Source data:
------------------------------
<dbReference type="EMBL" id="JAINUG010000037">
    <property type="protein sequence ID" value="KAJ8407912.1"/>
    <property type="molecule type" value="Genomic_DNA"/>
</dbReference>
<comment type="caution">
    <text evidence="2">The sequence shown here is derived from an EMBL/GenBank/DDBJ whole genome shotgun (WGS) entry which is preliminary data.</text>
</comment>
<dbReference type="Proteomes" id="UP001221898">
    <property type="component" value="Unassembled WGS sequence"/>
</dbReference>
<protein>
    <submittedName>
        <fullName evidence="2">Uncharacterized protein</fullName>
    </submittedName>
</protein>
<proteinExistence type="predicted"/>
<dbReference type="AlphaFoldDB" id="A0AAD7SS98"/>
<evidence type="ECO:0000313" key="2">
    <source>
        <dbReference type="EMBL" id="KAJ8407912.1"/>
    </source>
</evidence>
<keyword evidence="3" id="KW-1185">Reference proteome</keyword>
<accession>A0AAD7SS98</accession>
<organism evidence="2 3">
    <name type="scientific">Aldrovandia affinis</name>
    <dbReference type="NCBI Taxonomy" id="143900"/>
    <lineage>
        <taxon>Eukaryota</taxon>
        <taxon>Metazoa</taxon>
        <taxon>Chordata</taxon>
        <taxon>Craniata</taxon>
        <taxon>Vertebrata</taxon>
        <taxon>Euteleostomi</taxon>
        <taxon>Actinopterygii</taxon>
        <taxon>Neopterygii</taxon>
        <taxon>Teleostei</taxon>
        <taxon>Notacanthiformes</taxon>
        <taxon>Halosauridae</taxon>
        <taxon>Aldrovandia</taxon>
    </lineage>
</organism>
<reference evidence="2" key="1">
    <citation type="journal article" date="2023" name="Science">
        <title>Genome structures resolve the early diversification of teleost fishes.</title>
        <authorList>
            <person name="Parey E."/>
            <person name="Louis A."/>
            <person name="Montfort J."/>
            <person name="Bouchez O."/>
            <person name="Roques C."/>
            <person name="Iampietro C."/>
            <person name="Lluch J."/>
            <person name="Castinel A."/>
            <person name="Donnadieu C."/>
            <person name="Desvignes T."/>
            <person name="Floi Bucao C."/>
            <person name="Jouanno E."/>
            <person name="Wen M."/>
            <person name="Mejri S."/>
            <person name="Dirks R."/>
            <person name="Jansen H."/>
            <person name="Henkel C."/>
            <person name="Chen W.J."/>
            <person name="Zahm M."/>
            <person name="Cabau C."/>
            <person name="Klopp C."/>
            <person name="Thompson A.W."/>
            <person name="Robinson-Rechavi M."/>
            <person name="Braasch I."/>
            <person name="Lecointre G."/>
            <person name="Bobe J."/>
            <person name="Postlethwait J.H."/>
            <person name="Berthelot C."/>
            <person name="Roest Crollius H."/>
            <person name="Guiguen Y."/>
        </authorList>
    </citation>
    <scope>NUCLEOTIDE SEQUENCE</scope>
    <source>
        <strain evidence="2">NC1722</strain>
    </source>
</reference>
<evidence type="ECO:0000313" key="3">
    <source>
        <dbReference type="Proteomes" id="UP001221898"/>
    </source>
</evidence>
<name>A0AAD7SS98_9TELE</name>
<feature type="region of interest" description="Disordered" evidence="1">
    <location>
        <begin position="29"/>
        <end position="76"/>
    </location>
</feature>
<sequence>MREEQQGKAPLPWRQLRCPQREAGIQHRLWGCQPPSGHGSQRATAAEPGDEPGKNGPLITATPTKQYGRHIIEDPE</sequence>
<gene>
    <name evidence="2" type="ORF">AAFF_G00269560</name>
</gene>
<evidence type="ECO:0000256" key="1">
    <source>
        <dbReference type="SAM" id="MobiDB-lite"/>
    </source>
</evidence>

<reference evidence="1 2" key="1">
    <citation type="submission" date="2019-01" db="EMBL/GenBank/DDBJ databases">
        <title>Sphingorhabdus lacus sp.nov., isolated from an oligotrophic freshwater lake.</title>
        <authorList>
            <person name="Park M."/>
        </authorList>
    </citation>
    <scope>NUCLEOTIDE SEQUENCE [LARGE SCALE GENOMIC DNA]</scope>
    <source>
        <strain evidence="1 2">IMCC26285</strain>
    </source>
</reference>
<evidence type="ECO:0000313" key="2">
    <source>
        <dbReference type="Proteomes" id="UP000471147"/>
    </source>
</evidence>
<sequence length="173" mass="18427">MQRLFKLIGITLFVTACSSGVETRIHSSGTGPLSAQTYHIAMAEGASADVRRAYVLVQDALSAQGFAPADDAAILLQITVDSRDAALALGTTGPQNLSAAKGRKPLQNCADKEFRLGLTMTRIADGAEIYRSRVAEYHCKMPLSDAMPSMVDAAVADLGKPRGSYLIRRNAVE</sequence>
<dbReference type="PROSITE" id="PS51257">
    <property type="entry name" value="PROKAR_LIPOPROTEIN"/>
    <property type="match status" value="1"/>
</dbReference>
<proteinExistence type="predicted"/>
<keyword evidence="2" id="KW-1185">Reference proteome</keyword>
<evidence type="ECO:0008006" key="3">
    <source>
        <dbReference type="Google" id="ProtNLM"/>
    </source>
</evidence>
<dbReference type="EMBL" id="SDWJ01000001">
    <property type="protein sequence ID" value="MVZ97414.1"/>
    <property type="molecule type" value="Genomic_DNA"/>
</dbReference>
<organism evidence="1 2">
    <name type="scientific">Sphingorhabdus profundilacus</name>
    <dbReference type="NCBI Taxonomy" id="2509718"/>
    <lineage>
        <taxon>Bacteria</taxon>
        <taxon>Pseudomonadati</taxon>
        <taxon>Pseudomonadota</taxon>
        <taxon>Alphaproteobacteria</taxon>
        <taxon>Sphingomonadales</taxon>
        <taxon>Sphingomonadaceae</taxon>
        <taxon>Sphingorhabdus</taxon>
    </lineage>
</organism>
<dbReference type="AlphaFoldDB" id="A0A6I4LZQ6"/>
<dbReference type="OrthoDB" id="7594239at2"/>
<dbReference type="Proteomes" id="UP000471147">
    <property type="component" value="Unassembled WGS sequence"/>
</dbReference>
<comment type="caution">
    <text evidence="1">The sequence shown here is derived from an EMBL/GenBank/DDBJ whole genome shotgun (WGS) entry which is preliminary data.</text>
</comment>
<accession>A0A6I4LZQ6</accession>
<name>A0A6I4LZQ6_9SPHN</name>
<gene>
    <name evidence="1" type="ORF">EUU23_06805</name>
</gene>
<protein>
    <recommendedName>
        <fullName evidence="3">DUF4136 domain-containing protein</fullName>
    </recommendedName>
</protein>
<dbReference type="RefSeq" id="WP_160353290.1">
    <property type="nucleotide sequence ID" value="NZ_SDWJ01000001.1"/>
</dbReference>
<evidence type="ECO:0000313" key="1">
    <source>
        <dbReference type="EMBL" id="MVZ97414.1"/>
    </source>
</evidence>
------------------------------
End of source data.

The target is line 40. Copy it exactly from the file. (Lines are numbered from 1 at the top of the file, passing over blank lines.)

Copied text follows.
        <taxon>Aldrovandia</taxon>